Additionally, since Professor Roush recognizes the deep competitiveness rampant among gardeners that leads some of them to acts of espionage and sabotage at Rose Exhibitions and Dahlia Shows, any claim for a record-setting specimen is disqualified if the gardener has made any attempt to fertilize or use growth stimulants on an individual weed, or to selectively breed weeds for size and invasiveness. Don't bother to deny it, I know some of you out there were already contemplating how to improve your entries.

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Elizabeth Licata

Elizabeth Licata has been a regular writer for  Garden Rant since 2007, after contributing a guest rant about the overuse of American flags in front gardens. She lives and gardens in Buffalo, N.Y., which, far from the frozen wasteland many assume it to be, is a lush paradise of gardens, historic architecture, galleries, museums, theaters, and fun. As editor of Buffalo Spree magazine,  Licata helps keep Western New Yorkers apprised about what is happening in their region. She is also a freelance writer and art curator, who’s been published in Fine Gardening, Horticulture, ArtNews, Art in America, the Village Voice, and many other publications. She does regularly radio segments for the local NPR affiliate, WBFO.

Licata is involved with Garden Walk Buffalo, the largest free garden tour in the US and possibly the world,and has written the text for a book about Garden Walk. She has also written and edited several art-related books. Contact Elizabeth: ealicata at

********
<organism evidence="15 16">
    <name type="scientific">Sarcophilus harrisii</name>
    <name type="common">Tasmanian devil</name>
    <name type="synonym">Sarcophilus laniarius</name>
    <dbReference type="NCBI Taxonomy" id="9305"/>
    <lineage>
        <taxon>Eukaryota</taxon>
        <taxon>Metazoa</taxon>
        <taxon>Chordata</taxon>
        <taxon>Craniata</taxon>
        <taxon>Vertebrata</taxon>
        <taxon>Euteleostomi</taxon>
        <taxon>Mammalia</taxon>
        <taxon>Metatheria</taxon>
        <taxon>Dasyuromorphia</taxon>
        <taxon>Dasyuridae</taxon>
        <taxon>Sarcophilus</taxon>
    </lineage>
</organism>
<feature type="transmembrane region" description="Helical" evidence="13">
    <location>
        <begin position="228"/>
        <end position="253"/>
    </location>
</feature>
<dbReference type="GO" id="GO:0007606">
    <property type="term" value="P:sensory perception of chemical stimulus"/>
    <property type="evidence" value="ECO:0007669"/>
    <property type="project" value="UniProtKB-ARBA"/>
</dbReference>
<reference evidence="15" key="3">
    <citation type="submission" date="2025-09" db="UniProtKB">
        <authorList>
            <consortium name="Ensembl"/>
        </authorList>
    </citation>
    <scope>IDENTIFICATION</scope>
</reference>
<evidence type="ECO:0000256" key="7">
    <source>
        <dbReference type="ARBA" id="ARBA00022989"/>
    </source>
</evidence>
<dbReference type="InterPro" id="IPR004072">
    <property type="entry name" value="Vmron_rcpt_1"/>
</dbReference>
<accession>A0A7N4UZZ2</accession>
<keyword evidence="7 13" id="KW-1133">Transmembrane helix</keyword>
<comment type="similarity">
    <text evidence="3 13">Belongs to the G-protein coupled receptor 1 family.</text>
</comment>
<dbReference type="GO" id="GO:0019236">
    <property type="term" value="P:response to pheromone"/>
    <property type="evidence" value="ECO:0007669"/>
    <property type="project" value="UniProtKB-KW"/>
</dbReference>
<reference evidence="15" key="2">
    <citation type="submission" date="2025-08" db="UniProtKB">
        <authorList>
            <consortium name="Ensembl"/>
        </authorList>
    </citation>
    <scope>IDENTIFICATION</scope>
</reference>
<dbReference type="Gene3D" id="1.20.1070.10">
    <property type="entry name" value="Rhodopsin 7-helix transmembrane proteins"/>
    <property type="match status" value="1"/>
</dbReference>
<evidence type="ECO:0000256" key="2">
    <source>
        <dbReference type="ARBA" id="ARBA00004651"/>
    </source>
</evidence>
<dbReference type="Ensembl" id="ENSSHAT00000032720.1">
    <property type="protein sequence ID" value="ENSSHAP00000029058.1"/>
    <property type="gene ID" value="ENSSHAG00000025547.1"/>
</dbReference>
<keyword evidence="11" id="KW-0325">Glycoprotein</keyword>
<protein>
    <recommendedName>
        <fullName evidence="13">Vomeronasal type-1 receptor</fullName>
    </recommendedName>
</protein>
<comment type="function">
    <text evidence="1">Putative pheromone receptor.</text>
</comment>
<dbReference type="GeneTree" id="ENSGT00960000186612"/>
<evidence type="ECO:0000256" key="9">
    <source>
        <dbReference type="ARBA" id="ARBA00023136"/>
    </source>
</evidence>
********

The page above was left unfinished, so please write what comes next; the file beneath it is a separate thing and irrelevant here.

1. Need a Landscape Design Scoring System for how much maintenance is required to maintain “The Look.”

    Disgusted with gardens in magazines & on tours, gorgeous, but require TONS of maintenance.

    Garden & Be Well, XO Tara

  2. This is really funny! Thanks for sharing your humor with us. And I have to admit…I was already thinking about how to grow the biggest weed, even before your last paragraph. After all, if we’re going to compete for the biggest weed, we might as well go all the way!

    Thanks again for a good laugh.
    Stan Horst

  3. I know I’ve read somewhere that a garden/flower show had this very contest. I believe it required the weed to be herbacious and not woody and that it had to be presented intact, along with a photo before it was ‘yanked’.

    Another garden had a contest for largest tomato horn worm.

    The things people do for fun…

  4. Peter – excellent suggestion. I have broken a few tools for sure. I now have a stainless steel very sturdy weeder, there is no chance of breaking that baby.

  5. “…armed vicious meat hunters…”? Are you perhaps referring to the folks at your local cattle slaughterhouse?

  6. “armed vicious meat hunters” – yeah the deer hunters I know are armed and meat hunters, but vicious applies more to me pulling weeds or killing japanese beetles and slugs. I know no deer hunter who hates and despises and wishes for the total elimination of the species as gardeners feel toward weeds. Nor would they describe deer with the horrid terms that spew from my mouth (under my breath so as not to shock the neighbors) directed at said weeds and bugs. Hilarious posting.

  7. FWIW, I know gardeners who hate and despise and wish for the total elimination of deer.

  8. LOL – fantastic ! And yes, I must confess that halfway through I was already contemplating breaking my Miracle-Gro ban just to get a trophy-sized spiny lettuce !

  9. We are new-ish to a house built in 1875, with an overgrown, untended-for-3-years yard. Mid-June last year, my dear hubby extricated the “Mother Porcelain Berry Vine” of the East Coast. He tugged, grunted, sweat, slipped and persevered. The root was about the diameter of a 13-year-old’s forearm. The length that he removed intact was about 20 feet. (Yup, I got the pics)